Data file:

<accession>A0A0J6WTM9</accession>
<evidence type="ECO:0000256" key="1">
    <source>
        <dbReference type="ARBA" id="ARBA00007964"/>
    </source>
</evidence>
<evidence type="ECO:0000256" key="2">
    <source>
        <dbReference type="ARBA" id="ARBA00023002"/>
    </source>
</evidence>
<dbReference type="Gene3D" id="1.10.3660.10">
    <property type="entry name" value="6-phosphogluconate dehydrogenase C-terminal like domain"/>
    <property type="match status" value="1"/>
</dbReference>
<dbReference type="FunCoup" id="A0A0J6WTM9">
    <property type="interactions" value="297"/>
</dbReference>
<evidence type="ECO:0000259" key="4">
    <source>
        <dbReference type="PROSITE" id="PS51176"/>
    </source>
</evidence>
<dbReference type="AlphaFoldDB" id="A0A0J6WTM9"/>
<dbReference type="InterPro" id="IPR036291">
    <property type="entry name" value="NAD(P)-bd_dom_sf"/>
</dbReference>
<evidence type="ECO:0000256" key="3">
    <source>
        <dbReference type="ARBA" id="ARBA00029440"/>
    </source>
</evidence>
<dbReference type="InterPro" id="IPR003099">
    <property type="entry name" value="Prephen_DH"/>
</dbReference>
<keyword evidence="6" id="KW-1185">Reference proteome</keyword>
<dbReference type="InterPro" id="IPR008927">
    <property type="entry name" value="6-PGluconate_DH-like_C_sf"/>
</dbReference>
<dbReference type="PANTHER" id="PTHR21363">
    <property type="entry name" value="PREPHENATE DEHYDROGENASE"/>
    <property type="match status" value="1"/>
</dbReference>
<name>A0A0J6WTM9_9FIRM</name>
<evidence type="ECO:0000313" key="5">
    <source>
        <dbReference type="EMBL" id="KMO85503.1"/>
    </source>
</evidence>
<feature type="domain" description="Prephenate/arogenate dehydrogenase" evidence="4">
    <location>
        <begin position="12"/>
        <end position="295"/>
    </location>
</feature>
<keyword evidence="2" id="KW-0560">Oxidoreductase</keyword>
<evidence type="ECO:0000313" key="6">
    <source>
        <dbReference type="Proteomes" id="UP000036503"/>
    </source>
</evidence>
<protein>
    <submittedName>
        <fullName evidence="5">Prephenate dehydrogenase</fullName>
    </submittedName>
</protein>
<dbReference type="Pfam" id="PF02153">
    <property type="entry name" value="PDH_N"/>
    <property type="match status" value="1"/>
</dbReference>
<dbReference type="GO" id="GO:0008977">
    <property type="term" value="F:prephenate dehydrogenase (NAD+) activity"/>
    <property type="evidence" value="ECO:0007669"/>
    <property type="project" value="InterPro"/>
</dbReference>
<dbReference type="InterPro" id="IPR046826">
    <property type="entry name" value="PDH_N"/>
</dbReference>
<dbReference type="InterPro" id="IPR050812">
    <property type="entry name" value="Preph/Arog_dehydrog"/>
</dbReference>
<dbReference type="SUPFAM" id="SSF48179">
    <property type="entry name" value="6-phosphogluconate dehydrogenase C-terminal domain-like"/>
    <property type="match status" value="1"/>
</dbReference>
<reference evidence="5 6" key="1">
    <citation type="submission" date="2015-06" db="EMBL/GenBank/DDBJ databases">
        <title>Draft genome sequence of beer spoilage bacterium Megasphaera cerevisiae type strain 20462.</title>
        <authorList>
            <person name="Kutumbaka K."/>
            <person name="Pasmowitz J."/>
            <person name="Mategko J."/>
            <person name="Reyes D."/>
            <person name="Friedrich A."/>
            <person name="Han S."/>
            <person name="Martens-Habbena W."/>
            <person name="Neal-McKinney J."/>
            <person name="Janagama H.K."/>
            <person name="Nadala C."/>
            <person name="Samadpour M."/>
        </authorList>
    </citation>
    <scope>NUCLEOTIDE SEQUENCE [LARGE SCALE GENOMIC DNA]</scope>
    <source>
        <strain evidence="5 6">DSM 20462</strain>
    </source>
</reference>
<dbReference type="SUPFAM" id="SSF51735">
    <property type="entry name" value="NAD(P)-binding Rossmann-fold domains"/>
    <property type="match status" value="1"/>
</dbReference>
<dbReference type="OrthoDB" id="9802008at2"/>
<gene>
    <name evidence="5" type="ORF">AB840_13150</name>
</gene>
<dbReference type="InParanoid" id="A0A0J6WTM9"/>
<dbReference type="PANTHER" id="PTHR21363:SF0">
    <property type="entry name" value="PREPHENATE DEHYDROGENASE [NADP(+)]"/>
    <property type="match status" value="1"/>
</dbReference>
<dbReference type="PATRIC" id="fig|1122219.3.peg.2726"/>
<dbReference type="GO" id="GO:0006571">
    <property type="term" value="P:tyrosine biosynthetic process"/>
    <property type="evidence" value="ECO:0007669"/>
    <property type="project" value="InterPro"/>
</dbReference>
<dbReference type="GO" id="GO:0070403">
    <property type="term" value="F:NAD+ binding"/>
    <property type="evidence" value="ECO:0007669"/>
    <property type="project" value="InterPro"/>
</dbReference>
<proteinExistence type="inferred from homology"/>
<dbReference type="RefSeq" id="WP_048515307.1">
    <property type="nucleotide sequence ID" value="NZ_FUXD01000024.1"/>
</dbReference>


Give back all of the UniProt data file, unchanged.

<accession>A0A0J6WTM9</accession>
<evidence type="ECO:0000256" key="1">
    <source>
        <dbReference type="ARBA" id="ARBA00007964"/>
    </source>
</evidence>
<evidence type="ECO:0000256" key="2">
    <source>
        <dbReference type="ARBA" id="ARBA00023002"/>
    </source>
</evidence>
<dbReference type="Gene3D" id="1.10.3660.10">
    <property type="entry name" value="6-phosphogluconate dehydrogenase C-terminal like domain"/>
    <property type="match status" value="1"/>
</dbReference>
<dbReference type="FunCoup" id="A0A0J6WTM9">
    <property type="interactions" value="297"/>
</dbReference>
<evidence type="ECO:0000259" key="4">
    <source>
        <dbReference type="PROSITE" id="PS51176"/>
    </source>
</evidence>
<dbReference type="AlphaFoldDB" id="A0A0J6WTM9"/>
<dbReference type="InterPro" id="IPR036291">
    <property type="entry name" value="NAD(P)-bd_dom_sf"/>
</dbReference>
<evidence type="ECO:0000256" key="3">
    <source>
        <dbReference type="ARBA" id="ARBA00029440"/>
    </source>
</evidence>
<dbReference type="InterPro" id="IPR003099">
    <property type="entry name" value="Prephen_DH"/>
</dbReference>
<keyword evidence="6" id="KW-1185">Reference proteome</keyword>
<dbReference type="InterPro" id="IPR008927">
    <property type="entry name" value="6-PGluconate_DH-like_C_sf"/>
</dbReference>
<dbReference type="PANTHER" id="PTHR21363">
    <property type="entry name" value="PREPHENATE DEHYDROGENASE"/>
    <property type="match status" value="1"/>
</dbReference>
<name>A0A0J6WTM9_9FIRM</name>
<evidence type="ECO:0000313" key="5">
    <source>
        <dbReference type="EMBL" id="KMO85503.1"/>
    </source>
</evidence>
<feature type="domain" description="Prephenate/arogenate dehydrogenase" evidence="4">
    <location>
        <begin position="12"/>
        <end position="295"/>
    </location>
</feature>
<keyword evidence="2" id="KW-0560">Oxidoreductase</keyword>
<evidence type="ECO:0000313" key="6">
    <source>
        <dbReference type="Proteomes" id="UP000036503"/>
    </source>
</evidence>
<protein>
    <submittedName>
        <fullName evidence="5">Prephenate dehydrogenase</fullName>
    </submittedName>
</protein>
<dbReference type="Pfam" id="PF02153">
    <property type="entry name" value="PDH_N"/>
    <property type="match status" value="1"/>
</dbReference>
<dbReference type="GO" id="GO:0008977">
    <property type="term" value="F:prephenate dehydrogenase (NAD+) activity"/>
    <property type="evidence" value="ECO:0007669"/>
    <property type="project" value="InterPro"/>
</dbReference>
<dbReference type="InterPro" id="IPR046826">
    <property type="entry name" value="PDH_N"/>
</dbReference>
<dbReference type="InterPro" id="IPR050812">
    <property type="entry name" value="Preph/Arog_dehydrog"/>
</dbReference>
<dbReference type="SUPFAM" id="SSF48179">
    <property type="entry name" value="6-phosphogluconate dehydrogenase C-terminal domain-like"/>
    <property type="match status" value="1"/>
</dbReference>
<reference evidence="5 6" key="1">
    <citation type="submission" date="2015-06" db="EMBL/GenBank/DDBJ databases">
        <title>Draft genome sequence of beer spoilage bacterium Megasphaera cerevisiae type strain 20462.</title>
        <authorList>
            <person name="Kutumbaka K."/>
            <person name="Pasmowitz J."/>
            <person name="Mategko J."/>
            <person name="Reyes D."/>
            <person name="Friedrich A."/>
            <person name="Han S."/>
            <person name="Martens-Habbena W."/>
            <person name="Neal-McKinney J."/>
            <person name="Janagama H.K."/>
            <person name="Nadala C."/>
            <person name="Samadpour M."/>
        </authorList>
    </citation>
    <scope>NUCLEOTIDE SEQUENCE [LARGE SCALE GENOMIC DNA]</scope>
    <source>
        <strain evidence="5 6">DSM 20462</strain>
    </source>
</reference>
<dbReference type="SUPFAM" id="SSF51735">
    <property type="entry name" value="NAD(P)-binding Rossmann-fold domains"/>
    <property type="match status" value="1"/>
</dbReference>
<dbReference type="OrthoDB" id="9802008at2"/>
<gene>
    <name evidence="5" type="ORF">AB840_13150</name>
</gene>
<dbReference type="InParanoid" id="A0A0J6WTM9"/>
<dbReference type="PANTHER" id="PTHR21363:SF0">
    <property type="entry name" value="PREPHENATE DEHYDROGENASE [NADP(+)]"/>
    <property type="match status" value="1"/>
</dbReference>
<dbReference type="PATRIC" id="fig|1122219.3.peg.2726"/>
<dbReference type="GO" id="GO:0006571">
    <property type="term" value="P:tyrosine biosynthetic process"/>
    <property type="evidence" value="ECO:0007669"/>
    <property type="project" value="InterPro"/>
</dbReference>
<dbReference type="GO" id="GO:0070403">
    <property type="term" value="F:NAD+ binding"/>
    <property type="evidence" value="ECO:0007669"/>
    <property type="project" value="InterPro"/>
</dbReference>
<proteinExistence type="inferred from homology"/>
<dbReference type="RefSeq" id="WP_048515307.1">
    <property type="nucleotide sequence ID" value="NZ_FUXD01000024.1"/>
</dbReference>